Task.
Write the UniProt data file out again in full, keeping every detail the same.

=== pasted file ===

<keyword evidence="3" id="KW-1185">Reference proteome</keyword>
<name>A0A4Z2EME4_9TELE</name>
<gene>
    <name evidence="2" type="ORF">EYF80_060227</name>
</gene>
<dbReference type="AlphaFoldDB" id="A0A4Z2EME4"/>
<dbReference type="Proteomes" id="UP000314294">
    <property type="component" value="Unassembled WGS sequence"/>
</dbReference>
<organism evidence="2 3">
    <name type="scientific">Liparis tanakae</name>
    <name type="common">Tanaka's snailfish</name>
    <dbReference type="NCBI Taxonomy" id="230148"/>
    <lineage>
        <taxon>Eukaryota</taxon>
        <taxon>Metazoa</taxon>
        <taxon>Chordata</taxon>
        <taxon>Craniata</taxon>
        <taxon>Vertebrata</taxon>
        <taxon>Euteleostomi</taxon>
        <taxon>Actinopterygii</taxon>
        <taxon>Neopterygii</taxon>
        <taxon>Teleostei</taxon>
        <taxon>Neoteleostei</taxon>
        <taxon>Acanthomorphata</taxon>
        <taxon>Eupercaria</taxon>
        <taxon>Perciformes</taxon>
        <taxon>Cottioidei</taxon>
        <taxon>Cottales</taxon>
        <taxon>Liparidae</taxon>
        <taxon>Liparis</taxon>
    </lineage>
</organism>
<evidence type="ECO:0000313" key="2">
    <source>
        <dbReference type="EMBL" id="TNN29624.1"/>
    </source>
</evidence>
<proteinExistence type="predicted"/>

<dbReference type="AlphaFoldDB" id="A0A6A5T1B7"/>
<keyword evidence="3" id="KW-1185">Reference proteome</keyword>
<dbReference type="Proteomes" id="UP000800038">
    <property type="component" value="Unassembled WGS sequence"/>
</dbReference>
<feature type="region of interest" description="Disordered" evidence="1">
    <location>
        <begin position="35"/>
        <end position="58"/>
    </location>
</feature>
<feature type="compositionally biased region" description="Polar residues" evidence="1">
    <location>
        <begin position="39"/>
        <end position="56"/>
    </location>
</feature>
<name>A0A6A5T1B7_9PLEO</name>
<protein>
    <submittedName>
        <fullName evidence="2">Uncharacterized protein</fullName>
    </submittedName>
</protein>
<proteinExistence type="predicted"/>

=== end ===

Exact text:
<keyword evidence="3" id="KW-1185">Reference proteome</keyword>
<name>A0A4Z2EME4_9TELE</name>
<gene>
    <name evidence="2" type="ORF">EYF80_060227</name>
</gene>
<dbReference type="AlphaFoldDB" id="A0A4Z2EME4"/>
<dbReference type="Proteomes" id="UP000314294">
    <property type="component" value="Unassembled WGS sequence"/>
</dbReference>
<organism evidence="2 3">
    <name type="scientific">Liparis tanakae</name>
    <name type="common">Tanaka's snailfish</name>
    <dbReference type="NCBI Taxonomy" id="230148"/>
    <lineage>
        <taxon>Eukaryota</taxon>
        <taxon>Metazoa</taxon>
        <taxon>Chordata</taxon>
        <taxon>Craniata</taxon>
        <taxon>Vertebrata</taxon>
        <taxon>Euteleostomi</taxon>
        <taxon>Actinopterygii</taxon>
        <taxon>Neopterygii</taxon>
        <taxon>Teleostei</taxon>
        <taxon>Neoteleostei</taxon>
        <taxon>Acanthomorphata</taxon>
        <taxon>Eupercaria</taxon>
        <taxon>Perciformes</taxon>
        <taxon>Cottioidei</taxon>
        <taxon>Cottales</taxon>
        <taxon>Liparidae</taxon>
        <taxon>Liparis</taxon>
    </lineage>
</organism>
<evidence type="ECO:0000313" key="2">
    <source>
        <dbReference type="EMBL" id="TNN29624.1"/>
    </source>
</evidence>
<proteinExistence type="predicted"/>

<dbReference type="AlphaFoldDB" id="A0A6A5T1B7"/>
<keyword evidence="3" id="KW-1185">Reference proteome</keyword>
<dbReference type="Proteomes" id="UP000800038">
    <property type="component" value="Unassembled WGS sequence"/>
</dbReference>
<feature type="region of interest" description="Disordered" evidence="1">
    <location>
        <begin position="35"/>
        <end position="58"/>
    </location>
</feature>
<feature type="compositionally biased region" description="Polar residues" evidence="1">
    <location>
        <begin position="39"/>
        <end position="56"/>
    </location>
</feature>
<name>A0A6A5T1B7_9PLEO</name>
<protein>
    <submittedName>
        <fullName evidence="2">Uncharacterized protein</fullName>
    </submittedName>
</protein>
<proteinExistence type="predicted"/>